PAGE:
- Each helicopter has a certain number of parachuters available.
Each of these
allows making a healthy soldier with a new identifier appear
below the respective helicopter.
Even though a player can have many parachuters available,
at each round at most 4 parachuters can be thrown.
Moreover, parachuters may expire:
an unused parachuter in 20 rounds dies.
Additionally, a parachuter who is thrown
on a cell which is not covered by the 5 × 5 square
of the corresponding helicopter,
or on a cell with water, or with fire,
or with a soldier (own or enemy) also dies.
- When an enemy soldier is killed, be it by attacking him with an
own soldier or by throwing napalm, the attacking player gets a new
- Any soldier that dies due to moving into a fire, or by the
propagation of a fire, or by napalm thrown by the own player, becomes a
parachuter of one of the other three players, chosen uniformly at
- Expired parachuters and those that die when they are thrown also
become parachuters of another player. The new player is chosen always at
random, with an exception: if a parachuter is thrown over a soldier
of another enemy player, the new parachuter is added to this player.
- When a new parachuter is added to a player, the helicopter
it becomes assigned to is determined randomly.
- When a soldier moves to a post,
or when a parachuter falls on it (if the post does not have any soldier),
the post is conquered.
Posts can be conquered and reconquered
by several players as many times as wished.
Initially, posts do not belong to any player.
- According to their strategic location, posts may have a high
value (100 points) or a low value (50 points). At each quadrant
there are 2 posts of 100 points, and 2 other posts of 50 points. The
points achieved by a player in a round are computed as follows: each
post that the player controls at the end of the round gives as many
points to that player as its value, and each soldier (no parachuter)
of the player gives 1 additional point. These points are accumulated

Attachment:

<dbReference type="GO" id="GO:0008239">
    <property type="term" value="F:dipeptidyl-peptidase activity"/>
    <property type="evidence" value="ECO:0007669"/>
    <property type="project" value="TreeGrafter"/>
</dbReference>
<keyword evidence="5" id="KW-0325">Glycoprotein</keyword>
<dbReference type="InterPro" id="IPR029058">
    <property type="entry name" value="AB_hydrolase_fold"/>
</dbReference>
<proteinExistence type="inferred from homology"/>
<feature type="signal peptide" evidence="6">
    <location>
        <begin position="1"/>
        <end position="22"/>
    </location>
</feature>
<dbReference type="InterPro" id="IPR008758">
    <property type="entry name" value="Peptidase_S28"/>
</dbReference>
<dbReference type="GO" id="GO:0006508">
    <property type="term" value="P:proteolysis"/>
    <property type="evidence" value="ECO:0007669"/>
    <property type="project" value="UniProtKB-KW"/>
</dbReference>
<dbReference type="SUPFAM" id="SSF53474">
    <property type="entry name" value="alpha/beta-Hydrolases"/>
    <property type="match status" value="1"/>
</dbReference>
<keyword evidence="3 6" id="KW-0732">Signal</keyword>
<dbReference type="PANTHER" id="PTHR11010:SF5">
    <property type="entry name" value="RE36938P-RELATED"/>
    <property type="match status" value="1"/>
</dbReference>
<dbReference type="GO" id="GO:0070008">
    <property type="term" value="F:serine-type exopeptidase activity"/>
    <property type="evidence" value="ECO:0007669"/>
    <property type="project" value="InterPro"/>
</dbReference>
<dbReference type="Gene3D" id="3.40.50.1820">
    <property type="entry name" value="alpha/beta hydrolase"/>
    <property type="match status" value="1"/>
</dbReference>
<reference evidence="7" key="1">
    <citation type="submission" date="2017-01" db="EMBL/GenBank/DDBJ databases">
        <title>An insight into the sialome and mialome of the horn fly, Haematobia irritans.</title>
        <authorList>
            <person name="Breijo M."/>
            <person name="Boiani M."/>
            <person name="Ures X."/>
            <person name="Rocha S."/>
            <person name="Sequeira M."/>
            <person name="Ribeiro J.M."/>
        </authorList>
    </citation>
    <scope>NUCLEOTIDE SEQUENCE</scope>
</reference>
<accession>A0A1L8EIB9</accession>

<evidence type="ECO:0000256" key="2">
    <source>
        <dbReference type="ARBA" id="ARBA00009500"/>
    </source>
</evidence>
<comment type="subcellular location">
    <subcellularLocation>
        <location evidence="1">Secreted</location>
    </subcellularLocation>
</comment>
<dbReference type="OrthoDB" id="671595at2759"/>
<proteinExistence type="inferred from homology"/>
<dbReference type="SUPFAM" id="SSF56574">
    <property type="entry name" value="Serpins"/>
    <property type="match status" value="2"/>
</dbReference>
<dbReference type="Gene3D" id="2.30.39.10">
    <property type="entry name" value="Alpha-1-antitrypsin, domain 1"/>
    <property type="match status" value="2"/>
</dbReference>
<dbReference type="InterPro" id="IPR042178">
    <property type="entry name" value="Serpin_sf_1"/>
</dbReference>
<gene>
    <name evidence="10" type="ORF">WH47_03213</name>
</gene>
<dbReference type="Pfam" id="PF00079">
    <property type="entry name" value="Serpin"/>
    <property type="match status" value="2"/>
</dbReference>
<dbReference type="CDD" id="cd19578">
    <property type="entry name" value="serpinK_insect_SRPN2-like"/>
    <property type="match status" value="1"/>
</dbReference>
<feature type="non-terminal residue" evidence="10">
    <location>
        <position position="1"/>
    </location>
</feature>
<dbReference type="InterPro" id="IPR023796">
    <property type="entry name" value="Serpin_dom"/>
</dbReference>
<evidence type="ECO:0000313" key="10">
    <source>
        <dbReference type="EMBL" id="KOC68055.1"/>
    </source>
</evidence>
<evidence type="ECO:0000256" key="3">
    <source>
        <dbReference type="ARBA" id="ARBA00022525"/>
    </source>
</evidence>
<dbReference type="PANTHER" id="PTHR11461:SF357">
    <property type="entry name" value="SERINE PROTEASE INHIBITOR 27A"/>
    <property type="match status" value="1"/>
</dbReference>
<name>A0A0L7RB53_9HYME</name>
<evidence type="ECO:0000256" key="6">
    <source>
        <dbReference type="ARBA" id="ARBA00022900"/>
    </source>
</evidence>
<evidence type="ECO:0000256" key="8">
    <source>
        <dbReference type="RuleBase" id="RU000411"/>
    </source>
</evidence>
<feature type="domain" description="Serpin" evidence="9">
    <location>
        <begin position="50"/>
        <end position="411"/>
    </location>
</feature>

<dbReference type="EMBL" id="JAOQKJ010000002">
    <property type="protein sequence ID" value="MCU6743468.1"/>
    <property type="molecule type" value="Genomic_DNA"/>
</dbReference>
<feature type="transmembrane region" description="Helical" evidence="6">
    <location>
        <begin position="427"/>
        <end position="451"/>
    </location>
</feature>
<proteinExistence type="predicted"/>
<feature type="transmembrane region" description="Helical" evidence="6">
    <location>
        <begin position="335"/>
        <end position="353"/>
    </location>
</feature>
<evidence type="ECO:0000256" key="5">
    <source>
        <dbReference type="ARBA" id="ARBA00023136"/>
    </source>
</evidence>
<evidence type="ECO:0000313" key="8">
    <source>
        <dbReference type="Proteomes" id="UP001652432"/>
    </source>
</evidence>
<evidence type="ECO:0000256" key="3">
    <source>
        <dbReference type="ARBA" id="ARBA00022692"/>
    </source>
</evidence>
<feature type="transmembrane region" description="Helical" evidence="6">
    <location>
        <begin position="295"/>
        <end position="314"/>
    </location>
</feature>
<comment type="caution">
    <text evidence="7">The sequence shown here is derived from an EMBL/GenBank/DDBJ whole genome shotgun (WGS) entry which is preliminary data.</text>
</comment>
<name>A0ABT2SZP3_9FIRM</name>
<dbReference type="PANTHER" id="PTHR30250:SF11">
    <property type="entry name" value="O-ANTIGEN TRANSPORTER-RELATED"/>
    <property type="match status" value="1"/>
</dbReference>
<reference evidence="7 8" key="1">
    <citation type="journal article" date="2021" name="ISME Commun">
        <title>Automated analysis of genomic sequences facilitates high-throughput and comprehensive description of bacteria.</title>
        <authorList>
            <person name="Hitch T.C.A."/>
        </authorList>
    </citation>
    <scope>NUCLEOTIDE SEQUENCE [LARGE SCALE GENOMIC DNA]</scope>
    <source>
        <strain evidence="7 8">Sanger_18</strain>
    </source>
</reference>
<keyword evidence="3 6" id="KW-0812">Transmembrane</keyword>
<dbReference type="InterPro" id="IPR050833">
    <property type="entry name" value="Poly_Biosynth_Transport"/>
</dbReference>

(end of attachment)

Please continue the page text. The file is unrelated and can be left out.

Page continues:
to the score of the player in the previous round.
1.1 Game parameters
A game is defined by a board and the following set of parameters:
|Number of players
|Rounds that the game lasts
|Number of rows and columns of the board
|Initial number of soldiers per player
|Number of helicopters per player
|Total number of posts
|Initial life points of soldiers
|Minimum damage per attack at forest
|(maximum damage: the double)
|Minimum damage per attack at grass
|(maximum damage: the double)
|Rounds before napalm is available again
|Napalm is thrown in the square (2*REACH+1)× (2*REACH+1)
|centered at the helicopter
|Rounds that a forest cell burns
|Rounds that any other cell burns
|% of probability of propagation of fire
|Maximum number of rounds to jump
|Maximum number of parachuters of a player
|who can jump in the same round
|Value of the most valuable posts
|Value of the least valuable posts
Unless there is a force majeure event, the above values of the
parameters are the ones that will be used in all matches of the game.
The first thing you should do is to download the source code. This
source code includes a C++ program that runs the matches and also an
HTML viewer to watch them in a nice animated format. Also, a “Null”
player and a “Demo” player are provided to make it easier to start
coding your own player.
2.1 Running your first match
Here we will explain how to run the game under Linux, but a similar
procedure should work as well under Windows, Mac, FreeBSD,
OpenSolaris, …The only requirements on your system are g++,
make and a modern browser like Mozilla Firefox or Google Chrome.
To run your first match, follow the next steps:
- Open a console and cd to the directory where you
extracted the source code.
to build the game and all the players. Note that Makefile
identifies any file matching AI*.cc as a player.
- This creates an executable file called
Game. This executable allows you to run a match using a command
./Game Demo Demo Demo Demo -s 30 -i default.cnf -o default.out
In this case, this runs a match with random seed 30 where four
instances of the player “Demo” play with the parameters defined in
default.cnf (the default parameters). The output of this
match is redirected to the file default.out.
- To watch a match, open the viewer file viewer.html with
your browser and load the file default.out. Or
alternatively use the script viewer.sh, e.g.
to see the list of parameters that you can use. Particularly useful is
to show all the registered player names.
If needed, remember that you can run
to delete the executable and object files and start over the build.
2.2 Adding your player
To create a new player with, say, name MyPlayer, copy
AINull.cc (an empty player that is provided as a template) to
a new file AIMyPlayer.cc. Then, edit the new file and change
#define PLAYER_NAME Null
#define PLAYER_NAME MyPlayer
The name you choose for your player must be unique, non-offensive and
less than 12 letters long. It will be used to define a new
class PLAYER_NAME, which will be referred to below as your player
class. The name will be shown as well when viewing the matches and on
Now you can start implementing the method play(). This method will
be called every round and is where your player should decide what to
do, and do it. Of course, you can define auxiliary methods and